I've just joined an online group called The Sunday Salon as indicated in the title of this post. The idea is to post your book reviews each Sunday and everyone in the group will be able to read them. So here's my first of many reviews for this group.
LOOKING FOR THAT HAPPY PLACE
I would like to think of Russo as being one of my favorite authors but don't feel qualified to make that statement since this is only the third book I've read by him....Empire Falls and Bridge of Sighs being the other two. But I will say that I've loved all three and look forward to going back and reading some of his earlier works. So when writing this review, I'm not sure if his writing style has changed or if he has, in fact, gotten better. All I know is that I think he's a great storyteller and That Old Cape Magic keeps proving that point over and over.
I've been so looking forward to August '09 because there were four books coming out that I've been eager to read....South of Broad by Pat Conroy, Rules of Vegeance by Christopher Reich, The White Queen by Philippa Gregory and That Old Cape Magic by Richard Russo. I thought I'd start out with the Russo book and right off the bat I've hit a home run. I loved it!!!!!
There are many authors out there who write stories with very little dialogue and, most times, they are not my favorite books simply because the author's storytelling capabilities aren't good enough to pull this off. In Russo's book, I didn't care if the characters said one word to each other because the story he was telling was just so interesting that I failed to notice the lack of discourse.
And boy does Russo love his bridges. I've only read three of Russo's books but each one prominently mentions a bridge. In Empire Falls, it was the Iron Bridge that separated the mansion of the Whiting's from the rest of blue collar Empire Falls. The Bridge of Sighs is an actual bridge located in Venice and it's the last thing a prisoner walks over before being imprisoned in that famous city. Is Russo trying to tell us something? Do his characters cross over into their own prison of sorts as a penance when crossing these bridges? In this book, the bridge of note is the Sagamore Bridge. It represents two weeks of happiness to Jack Griffin's family as it leads to Cape Cod....their ultimate vacation place and their reprieve from the Mid f'n West as his parents liked to call it.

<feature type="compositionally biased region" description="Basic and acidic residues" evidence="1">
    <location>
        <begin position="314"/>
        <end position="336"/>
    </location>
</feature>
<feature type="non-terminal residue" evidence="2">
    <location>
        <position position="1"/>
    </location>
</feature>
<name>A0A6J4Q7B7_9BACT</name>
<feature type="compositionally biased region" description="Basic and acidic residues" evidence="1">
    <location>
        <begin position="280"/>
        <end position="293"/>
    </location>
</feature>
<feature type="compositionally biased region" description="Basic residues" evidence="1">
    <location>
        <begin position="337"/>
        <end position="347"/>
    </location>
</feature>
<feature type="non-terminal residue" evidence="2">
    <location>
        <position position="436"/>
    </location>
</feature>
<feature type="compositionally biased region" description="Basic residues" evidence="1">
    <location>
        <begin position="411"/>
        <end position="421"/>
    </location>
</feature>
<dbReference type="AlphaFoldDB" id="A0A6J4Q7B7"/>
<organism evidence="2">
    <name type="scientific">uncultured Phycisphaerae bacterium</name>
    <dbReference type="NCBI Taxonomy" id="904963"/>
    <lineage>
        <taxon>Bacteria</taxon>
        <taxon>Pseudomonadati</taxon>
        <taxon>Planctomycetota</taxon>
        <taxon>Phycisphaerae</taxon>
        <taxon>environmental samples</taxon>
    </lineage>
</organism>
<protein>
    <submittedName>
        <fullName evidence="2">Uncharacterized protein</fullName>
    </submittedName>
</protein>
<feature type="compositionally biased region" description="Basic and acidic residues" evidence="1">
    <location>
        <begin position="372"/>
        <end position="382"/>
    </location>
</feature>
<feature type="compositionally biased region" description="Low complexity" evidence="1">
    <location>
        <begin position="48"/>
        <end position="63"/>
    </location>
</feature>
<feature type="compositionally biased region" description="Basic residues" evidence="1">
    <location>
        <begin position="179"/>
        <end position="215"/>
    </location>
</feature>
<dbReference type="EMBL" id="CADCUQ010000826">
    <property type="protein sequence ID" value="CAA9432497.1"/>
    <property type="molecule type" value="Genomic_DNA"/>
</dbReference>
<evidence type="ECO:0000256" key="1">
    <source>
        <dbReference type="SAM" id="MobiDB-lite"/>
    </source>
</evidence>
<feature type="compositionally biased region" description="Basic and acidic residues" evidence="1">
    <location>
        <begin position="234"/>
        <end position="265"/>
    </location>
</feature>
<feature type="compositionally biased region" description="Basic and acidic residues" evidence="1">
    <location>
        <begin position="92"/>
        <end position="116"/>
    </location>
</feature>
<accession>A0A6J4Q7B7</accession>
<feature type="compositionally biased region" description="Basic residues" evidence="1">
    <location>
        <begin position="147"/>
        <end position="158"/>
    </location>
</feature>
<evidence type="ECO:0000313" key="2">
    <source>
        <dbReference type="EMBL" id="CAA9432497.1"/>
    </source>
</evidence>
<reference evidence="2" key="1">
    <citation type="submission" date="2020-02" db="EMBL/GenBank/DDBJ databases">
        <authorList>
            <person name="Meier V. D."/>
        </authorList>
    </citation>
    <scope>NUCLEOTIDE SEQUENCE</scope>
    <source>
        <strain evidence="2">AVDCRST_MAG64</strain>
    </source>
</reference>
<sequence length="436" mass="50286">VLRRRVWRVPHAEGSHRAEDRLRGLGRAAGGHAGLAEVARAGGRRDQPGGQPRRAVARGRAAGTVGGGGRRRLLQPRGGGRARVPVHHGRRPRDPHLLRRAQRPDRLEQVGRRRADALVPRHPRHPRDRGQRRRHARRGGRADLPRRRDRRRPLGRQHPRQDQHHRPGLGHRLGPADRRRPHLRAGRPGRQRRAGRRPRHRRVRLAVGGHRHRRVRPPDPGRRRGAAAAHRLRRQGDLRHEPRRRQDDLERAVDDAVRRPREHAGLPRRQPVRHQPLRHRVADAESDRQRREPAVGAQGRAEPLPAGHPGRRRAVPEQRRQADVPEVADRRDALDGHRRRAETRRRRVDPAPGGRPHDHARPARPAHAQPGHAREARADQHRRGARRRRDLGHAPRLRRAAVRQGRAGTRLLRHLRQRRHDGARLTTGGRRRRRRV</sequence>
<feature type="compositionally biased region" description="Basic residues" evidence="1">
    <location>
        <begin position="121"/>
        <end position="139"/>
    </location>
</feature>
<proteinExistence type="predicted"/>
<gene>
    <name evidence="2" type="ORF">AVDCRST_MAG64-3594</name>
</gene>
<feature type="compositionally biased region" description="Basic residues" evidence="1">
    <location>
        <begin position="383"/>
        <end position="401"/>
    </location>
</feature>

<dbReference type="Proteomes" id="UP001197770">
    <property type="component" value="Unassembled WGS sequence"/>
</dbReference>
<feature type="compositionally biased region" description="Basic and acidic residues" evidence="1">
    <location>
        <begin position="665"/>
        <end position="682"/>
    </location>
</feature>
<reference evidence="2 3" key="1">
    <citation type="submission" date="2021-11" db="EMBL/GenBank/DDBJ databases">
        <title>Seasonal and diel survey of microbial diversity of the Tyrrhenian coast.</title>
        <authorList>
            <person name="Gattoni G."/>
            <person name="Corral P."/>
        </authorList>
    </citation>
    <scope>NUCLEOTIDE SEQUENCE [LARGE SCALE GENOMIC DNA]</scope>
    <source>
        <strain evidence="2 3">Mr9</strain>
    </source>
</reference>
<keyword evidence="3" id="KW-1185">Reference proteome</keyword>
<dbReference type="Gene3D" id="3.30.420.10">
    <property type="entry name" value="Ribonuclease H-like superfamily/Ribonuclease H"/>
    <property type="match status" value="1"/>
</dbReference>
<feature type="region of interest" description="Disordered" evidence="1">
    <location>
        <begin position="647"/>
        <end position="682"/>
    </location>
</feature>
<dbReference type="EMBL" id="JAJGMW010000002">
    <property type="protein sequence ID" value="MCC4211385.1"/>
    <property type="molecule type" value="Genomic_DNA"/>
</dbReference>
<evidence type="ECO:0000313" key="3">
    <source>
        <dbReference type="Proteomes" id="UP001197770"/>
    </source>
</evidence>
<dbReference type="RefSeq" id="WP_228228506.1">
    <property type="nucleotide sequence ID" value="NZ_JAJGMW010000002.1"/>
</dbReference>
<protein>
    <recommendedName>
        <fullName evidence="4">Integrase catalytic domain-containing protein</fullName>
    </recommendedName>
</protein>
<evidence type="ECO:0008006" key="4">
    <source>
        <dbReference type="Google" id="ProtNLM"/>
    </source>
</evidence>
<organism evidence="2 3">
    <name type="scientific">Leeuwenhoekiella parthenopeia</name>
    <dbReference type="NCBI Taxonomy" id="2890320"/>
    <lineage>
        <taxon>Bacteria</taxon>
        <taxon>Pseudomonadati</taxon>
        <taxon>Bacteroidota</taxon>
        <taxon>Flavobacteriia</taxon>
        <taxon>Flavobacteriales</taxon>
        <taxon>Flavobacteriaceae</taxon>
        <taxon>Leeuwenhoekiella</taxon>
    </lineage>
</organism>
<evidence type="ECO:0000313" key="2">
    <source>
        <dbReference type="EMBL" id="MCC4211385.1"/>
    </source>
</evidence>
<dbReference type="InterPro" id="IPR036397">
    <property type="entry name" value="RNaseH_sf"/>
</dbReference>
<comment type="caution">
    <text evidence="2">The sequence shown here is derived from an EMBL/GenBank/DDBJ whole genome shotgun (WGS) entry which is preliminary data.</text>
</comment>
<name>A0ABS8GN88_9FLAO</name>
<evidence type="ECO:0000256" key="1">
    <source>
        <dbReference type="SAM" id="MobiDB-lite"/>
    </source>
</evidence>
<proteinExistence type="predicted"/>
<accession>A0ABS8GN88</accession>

Russo has so many subplots in this book, one of which is the story of a childhood summer on Cape Cod where young Jack meets young Peter Browning and has the most idyllic two weeks of his life as Peter's family is everything Jack wishes his was and Peter is the friend he always wanted. Four decades later, it is this story (Summer of the Brownings) that Jack is destined to tell and it's something he's had in the works for years but he can never seem to finish it. It makes me wonder if this story (That Old Cape Magic) is also something that Russo has been dying to tell for years and perhaps he too has been sitting on it for a long time.
This is only one of the stories Russo tells. He goes through Jack's life with his academically snobbish parents, Jack's marriage to someone he makes unhappy, Jack's desire to be rid of his parents' influence and, most importantly, his desire for a place to scatter their ashes. This book is chock full of everything an avid reader is looking for. I can't say enough about it.
On a personal note, I really related to the main character in this book being so close in age and experiencing two weeks of bliss each year while on summer vacations with my own family. In my case, it wasn't the Cape, it was Riverhead out near the Hamptons. Taking that car ride from Brooklyn, New York and traveling on Montauk Highway until we finally passed "The Big White Duck" which was, in a sense, our Sagamore Bridge, is something I vividly remember. From that point on, my three brothers and I knew everything was going to be happy. My mother liked my Dad more during those two weeks of the year and even thought her four kids weren't too much of a burden.
Russo talks about happiness perhaps being "a place". This gave me some food for thought because I clearly could relate to that place (Riverhead) bringing me more happiness as a young child than anything I had ever known. Are we all searching for that happy place? Surely Jack was in That Old Cape Magic. You'll have to read the book to see if Jack finds his "place of happiness".